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Postby JohnC » Thu Jul 08, 1999 2:41 pm


I do not offer the following lightly. Your journey will be challenging. My words are woefully inadequate, but they are all I have to share.

Recognize that this journey is yours, your son's and the family's journey. Own it and embrace it. Listen to others, glean from it, but make it your own.

Give your son the dignity of autonomy. He is another human being. Granted, he will face much difficulty, but to pamper him is to demean his worth. Expect good things from him and for him. Be tough with him.

Do not demand that the world favor your son. Let it be as it will be. Believe that your son can rise to the occasion, overcome and meet the world on his terms.

Be sure that your son does not absorb all the family's energy and attention. Spread some around to your other children. Treat all as equally as possible when it comes to love, praise and attention.

Find a support group and participate. They can help you face the hurdles without reinventing the wheel. They can alert you to new rehab/medical developments.

Advocate for your son with his medical/rehab team. Question everything. Challenge everyone. Expect them to excel and to treat your son as unique.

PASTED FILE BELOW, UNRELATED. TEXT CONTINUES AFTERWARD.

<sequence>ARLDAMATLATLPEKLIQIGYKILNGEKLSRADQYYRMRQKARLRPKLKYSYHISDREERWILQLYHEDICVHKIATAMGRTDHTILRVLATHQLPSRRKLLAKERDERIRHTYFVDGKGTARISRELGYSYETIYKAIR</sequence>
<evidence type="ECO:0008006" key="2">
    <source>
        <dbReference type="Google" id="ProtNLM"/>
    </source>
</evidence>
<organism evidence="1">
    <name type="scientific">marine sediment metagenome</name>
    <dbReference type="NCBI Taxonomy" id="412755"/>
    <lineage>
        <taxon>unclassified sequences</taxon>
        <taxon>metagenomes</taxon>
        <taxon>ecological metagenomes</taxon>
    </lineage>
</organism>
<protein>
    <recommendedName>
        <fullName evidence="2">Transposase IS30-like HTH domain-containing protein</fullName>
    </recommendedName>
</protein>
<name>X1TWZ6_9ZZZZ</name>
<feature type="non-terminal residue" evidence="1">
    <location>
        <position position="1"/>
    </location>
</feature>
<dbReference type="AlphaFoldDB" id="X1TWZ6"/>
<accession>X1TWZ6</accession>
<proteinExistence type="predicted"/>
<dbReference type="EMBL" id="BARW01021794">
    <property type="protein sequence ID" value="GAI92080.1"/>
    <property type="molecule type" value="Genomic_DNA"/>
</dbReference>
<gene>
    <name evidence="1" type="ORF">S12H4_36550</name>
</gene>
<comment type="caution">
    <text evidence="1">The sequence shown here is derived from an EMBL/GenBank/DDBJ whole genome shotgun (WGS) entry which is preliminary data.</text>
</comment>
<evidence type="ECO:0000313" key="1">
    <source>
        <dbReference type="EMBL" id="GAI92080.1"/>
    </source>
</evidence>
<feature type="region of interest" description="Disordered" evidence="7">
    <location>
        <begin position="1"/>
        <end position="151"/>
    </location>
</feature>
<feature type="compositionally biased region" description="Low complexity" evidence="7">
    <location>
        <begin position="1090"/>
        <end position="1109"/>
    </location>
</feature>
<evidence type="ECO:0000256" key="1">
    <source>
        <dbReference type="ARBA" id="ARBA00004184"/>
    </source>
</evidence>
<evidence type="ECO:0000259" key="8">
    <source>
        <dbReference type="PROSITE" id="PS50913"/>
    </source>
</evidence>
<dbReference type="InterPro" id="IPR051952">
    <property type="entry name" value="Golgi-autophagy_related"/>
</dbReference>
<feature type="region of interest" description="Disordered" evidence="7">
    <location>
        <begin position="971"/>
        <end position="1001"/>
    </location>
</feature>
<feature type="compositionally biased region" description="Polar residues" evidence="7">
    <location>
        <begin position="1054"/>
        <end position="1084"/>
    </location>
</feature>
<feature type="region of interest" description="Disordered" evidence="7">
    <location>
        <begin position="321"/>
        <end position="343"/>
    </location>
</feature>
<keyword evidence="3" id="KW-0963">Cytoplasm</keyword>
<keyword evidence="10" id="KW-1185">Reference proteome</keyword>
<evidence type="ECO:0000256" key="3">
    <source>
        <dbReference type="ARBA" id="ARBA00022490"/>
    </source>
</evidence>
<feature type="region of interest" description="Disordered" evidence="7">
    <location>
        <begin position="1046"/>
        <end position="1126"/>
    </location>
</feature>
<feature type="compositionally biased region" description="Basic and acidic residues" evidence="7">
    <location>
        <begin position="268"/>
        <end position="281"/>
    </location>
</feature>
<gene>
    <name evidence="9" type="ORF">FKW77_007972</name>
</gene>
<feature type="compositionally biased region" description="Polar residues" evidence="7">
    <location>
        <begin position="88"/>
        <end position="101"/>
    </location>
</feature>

Finally, as the main caregiver, be sure that YOU don't burn out. Live some for yourself, not just your son's special needs. Take time for you alone and do things that regenerate you. Do you and your significant other take weekends away with respite care helpers at home? This is important.

Survival of the fittest can come in terms other than physical perfection.

Keep the faith,

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Postby trinity » Mon Jul 19, 1999 4:03 pm

Thank you for the replies. I would like to apologize for the post to begin with! It was a down day and I shouldn't have brought my problems to the board. But, thank you very much for the advice. I have taken it to heart and continue my journey feeling a little stronger.

Carpe Diem!
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Postby gdonahue » Mon Jul 19, 1999 11:13 pm

It's the down days that help us know who and what we are as individuals. Don't apologize for being down at times--it's part of the natural cycle we go through in dealing with the facts of our lives.

As far as tips for dealing with the situation, I have only one to add to the many fine ones listed already. Trust. If you can let your son know at all times that you trust his ability to do as well as he can, and that you trust both yourself and your child to come back strong after a down day, then your son (and the rest of your family) will have a great additional source of strength to go with the strength gotten from love.

I think there is a lot to be said for the idea of survival of the fittest. But remember that Darwin was not talking only about survival of the fittest individuals, but survival of the fittest species. One thing that ranks humans among the "fittest" is that we take care of, and treasure, our own.

Nana korobi, ya oki.